This is a trend Boeing has achieved consistently for the past few years, and while it seems like this should be enough for the Chicago-based company to find growth in, I do not expect Boeing will ever be able to shake free from its association with Airbus — and vice versa.
It is hard not to mention the $38 billion deal Boeing made with China, a country that has gone through its share of trouble in the last year but still offers tremendous growth opportunities for many organizations. The fact to the matter is China will need about $1 trillion worth of new planes over the next 20 years as it nurtures an ever-increasing middle class, which yearns to travel more.
However, China is a long-term game. There's a stronger and more immediate beckoning from the Middle East.
While China will need planes to cater to future expected growth, Iran had been deprived of access to new machinery (including planes) for many years due to strict trade sanctions. Now that tensions have eased between the US and Iran, resulting in the lifting of the sanctions, doors have opened up for the state to revamp its archaic fleet.
In the days that followed the removal of the embargo, Iranian President Hassan Rouhani flew to Europe, where he met with various businesses, including Airbus. Iran signed two agreements with Airbus in January, including a deal between the Airbus and Iran Air for 73 wide-body jets and 45 single-aisle passenger aircraft. According to Iranian Deputy Trade Minister Asghar Fakhrieh Kashan, the deal will be finalized in May or June.
Boeing and Iran have both shown significant interest in signing a deal, but not much has materialized yet. Officials from Iran have consistently been quoted as saying that they want an equal number of Boeings and Airbuses in their new fleets, citing a deep interest in the 737 series. So far, Boeing has only received a license to conduct planning discussions with Iran about an aircraft fleet; the company will need to obtain another license from the US government before it can sell aircraft to Iran.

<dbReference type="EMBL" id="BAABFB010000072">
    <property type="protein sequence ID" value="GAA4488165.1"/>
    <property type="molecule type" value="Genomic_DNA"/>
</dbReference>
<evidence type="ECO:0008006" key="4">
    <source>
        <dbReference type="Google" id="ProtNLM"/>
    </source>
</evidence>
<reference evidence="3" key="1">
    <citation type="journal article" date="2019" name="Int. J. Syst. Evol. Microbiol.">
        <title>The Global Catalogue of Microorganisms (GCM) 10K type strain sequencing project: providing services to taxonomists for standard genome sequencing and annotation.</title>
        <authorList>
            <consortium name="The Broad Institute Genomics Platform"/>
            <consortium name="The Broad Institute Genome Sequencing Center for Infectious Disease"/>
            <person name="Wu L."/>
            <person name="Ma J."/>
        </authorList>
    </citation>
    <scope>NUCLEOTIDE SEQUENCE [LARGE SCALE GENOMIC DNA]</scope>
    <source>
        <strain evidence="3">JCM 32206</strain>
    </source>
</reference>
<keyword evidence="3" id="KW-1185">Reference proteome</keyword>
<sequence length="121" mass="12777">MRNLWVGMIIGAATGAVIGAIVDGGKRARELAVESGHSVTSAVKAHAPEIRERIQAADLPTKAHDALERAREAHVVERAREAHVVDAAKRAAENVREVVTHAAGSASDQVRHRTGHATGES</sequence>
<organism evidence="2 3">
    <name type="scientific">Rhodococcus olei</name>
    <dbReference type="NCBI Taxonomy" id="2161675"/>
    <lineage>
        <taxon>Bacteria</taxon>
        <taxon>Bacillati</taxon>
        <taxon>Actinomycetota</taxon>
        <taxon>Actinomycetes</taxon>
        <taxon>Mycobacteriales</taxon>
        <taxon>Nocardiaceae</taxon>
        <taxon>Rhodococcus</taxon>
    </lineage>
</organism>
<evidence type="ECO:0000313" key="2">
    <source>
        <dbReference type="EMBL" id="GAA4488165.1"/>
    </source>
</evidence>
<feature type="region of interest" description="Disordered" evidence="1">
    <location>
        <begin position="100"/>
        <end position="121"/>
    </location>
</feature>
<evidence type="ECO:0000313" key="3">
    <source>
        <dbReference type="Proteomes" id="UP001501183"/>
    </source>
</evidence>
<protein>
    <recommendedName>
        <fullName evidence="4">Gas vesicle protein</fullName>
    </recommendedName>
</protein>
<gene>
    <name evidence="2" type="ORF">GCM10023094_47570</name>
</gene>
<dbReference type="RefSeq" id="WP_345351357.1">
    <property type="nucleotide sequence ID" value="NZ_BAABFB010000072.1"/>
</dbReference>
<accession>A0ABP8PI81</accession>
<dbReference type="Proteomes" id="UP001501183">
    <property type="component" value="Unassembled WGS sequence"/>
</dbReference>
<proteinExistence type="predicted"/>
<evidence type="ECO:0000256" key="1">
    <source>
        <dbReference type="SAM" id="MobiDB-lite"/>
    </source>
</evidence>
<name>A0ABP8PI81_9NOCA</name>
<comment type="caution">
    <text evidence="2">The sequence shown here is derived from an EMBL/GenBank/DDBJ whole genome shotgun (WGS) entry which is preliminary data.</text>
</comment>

Keeping in mind the close dynamics of Boeing and Airbus, I have to say that any news regarding a deal with Iran will have a polarizing effect on BA's stock price. A deal signing could have a sharp positive impact on the stock, while a further lag, or even a conclusive agreement between Airbus and Iran, has the potential to send BA stock into another downward spiral.
As for the stock itself, I pointed out in my last article on Boeing how the crash could be a good opportunity for investors to capitalize on underpricing, as markets would eventually adjust. I reiterate the same advice. As I see it, the stock is still trading a good 15%-20% below its fair value. It pays a healthy dividend — at its current price, the yield is 3.44%. With its strong fundamentals and history of good dividend growth, BA has proven, time and time again, that it is a stock worth holding on to.
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I wrote this article myself, and it expresses my own opinions. I am not receiving compensation for it (other than from Seeking Alpha). I have no business relationship with any company whose stock is mentioned in this article.